Sunday, 7 February 2016

Annoying Artefact Photobombs: May "Captivate" but is it Archaeology?

Some people post an incessant series of kitty photos on their twitter account, others what they are having for lunch. The Learning, Volunteers and Audiences Portable Antiquities Scheme posts decontextualised artefacts hoiked mostly by metal detectorists. Several FLOs proudly take part in a weekly bragging "finds Friday" photobomb session. An example of the sort of objects found by others which they show off is this one, a "captivating mount" "found in Lincolnshire:.

But that's it. There is no information for the viewing public what is meant by that very-vague term, what this is a "mount" from (book, bridle, casket, armour, toilet door knob, whatever). There is no information on what it was found with, on what type of site. Neither is its disposition given, whether it is currently in private hands, on eBay or in a public collection. Neither at the time of tweeting does the object seem to be in the PAS database. What is the point of this PAS photobombing? If PAS have time to play the gatekeeper/entertainer like this, then they have the time to use social media like Twitter (only 140 characters a shot, two sips from a coffee mug less) for the sort of public outreach they are paid for:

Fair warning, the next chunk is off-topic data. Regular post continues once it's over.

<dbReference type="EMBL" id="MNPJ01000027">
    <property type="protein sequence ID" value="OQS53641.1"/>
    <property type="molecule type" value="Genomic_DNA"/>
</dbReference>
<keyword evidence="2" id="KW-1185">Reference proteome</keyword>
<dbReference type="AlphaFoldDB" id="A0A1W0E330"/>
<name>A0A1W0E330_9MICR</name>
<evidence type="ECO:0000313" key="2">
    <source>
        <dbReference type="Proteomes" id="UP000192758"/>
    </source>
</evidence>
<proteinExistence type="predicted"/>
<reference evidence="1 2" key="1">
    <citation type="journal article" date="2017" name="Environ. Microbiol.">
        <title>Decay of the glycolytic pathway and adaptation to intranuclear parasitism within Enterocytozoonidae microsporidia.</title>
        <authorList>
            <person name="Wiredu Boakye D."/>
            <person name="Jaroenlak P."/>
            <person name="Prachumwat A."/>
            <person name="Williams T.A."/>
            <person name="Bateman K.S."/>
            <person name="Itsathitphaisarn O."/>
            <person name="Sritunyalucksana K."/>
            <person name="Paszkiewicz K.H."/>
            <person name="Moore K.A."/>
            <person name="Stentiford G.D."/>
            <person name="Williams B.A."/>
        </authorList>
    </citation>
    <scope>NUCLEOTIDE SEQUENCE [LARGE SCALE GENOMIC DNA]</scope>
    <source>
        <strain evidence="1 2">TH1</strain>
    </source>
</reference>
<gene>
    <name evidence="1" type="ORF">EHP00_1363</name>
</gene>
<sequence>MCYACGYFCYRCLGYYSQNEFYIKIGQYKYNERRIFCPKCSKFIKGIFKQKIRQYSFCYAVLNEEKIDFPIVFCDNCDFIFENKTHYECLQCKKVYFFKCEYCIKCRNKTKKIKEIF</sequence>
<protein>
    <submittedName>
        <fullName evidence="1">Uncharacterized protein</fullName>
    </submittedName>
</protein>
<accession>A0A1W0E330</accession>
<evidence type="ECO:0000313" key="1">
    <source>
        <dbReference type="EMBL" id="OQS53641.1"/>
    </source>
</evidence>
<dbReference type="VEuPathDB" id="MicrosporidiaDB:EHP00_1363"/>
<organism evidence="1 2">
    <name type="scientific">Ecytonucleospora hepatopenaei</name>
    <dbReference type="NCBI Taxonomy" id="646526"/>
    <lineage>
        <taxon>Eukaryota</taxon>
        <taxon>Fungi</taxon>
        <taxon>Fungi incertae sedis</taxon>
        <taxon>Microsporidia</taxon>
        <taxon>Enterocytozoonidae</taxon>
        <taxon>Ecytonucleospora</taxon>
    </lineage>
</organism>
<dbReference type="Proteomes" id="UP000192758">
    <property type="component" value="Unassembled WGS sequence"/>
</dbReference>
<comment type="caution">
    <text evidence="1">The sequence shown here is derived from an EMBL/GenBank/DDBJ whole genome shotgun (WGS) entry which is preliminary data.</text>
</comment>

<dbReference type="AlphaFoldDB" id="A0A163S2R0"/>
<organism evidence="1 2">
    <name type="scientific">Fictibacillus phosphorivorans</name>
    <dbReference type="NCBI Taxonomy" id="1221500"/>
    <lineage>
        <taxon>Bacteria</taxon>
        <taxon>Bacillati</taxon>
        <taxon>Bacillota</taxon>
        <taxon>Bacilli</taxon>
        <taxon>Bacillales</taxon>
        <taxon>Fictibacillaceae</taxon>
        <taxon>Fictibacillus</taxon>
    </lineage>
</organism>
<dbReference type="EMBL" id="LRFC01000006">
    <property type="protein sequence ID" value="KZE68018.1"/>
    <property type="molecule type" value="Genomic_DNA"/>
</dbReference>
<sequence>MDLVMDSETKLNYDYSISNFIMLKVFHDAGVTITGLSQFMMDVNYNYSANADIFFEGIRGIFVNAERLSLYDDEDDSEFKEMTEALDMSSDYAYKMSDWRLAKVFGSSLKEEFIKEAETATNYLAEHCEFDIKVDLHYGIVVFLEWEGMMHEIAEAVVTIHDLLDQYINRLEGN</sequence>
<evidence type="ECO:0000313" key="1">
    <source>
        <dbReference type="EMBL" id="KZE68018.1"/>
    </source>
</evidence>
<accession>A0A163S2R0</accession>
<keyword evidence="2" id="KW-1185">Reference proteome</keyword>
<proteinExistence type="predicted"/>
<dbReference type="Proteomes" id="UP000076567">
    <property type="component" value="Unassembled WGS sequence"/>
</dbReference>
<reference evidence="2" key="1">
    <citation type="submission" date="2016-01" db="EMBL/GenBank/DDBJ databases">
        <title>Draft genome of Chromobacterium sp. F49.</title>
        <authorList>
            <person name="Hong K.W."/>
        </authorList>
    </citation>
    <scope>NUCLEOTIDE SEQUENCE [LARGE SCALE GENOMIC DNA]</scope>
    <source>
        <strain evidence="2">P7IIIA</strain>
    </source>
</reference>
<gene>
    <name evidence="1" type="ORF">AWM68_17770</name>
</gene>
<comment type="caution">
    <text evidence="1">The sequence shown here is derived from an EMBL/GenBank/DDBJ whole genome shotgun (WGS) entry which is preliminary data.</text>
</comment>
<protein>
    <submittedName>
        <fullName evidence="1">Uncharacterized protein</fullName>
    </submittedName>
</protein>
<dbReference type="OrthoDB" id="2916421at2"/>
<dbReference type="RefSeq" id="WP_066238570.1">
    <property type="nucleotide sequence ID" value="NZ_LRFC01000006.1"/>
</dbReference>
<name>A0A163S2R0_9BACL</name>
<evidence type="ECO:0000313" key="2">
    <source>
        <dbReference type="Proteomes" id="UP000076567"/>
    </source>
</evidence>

1. to advance knowledge of the history and archaeology of England and Wales by systematically recording archaeological objects found by the public.
  2. to raise awareness among the public of the educational value of archaeological finds in their context and facilitate research in them.
  3. to increase opportunities for active public involvement in archaeology and strengthen links between metal-detector users and archaeologists.
  4. to encourage all those who find archaeological objects to make them available for recording and to promote best practice by finders.
  5. to define the nature and scope of a Scheme for recording Portable Antiquities in the longer term, to assess the likely costs and to identify resources to enable it to be put into practice.
Greater emphasis needs to be placed on the importance of the scheme's educational role and thus developing outreach work to those audiences. Posting loose ooo-ahhh finds like this is not any way at all to be doing this.

By the way, take a look at the identities of the people the PAS account follows. Does that reveal in any way a commitment to engaging with the heritage debate or the public at large on portable antiquity issues? That list of 56 accounts is composed mostly of their own employees, excluding the contribution of the "audience" for their work entirely.  

If they have time to titillate,  the PAS have time to reciprocate. 

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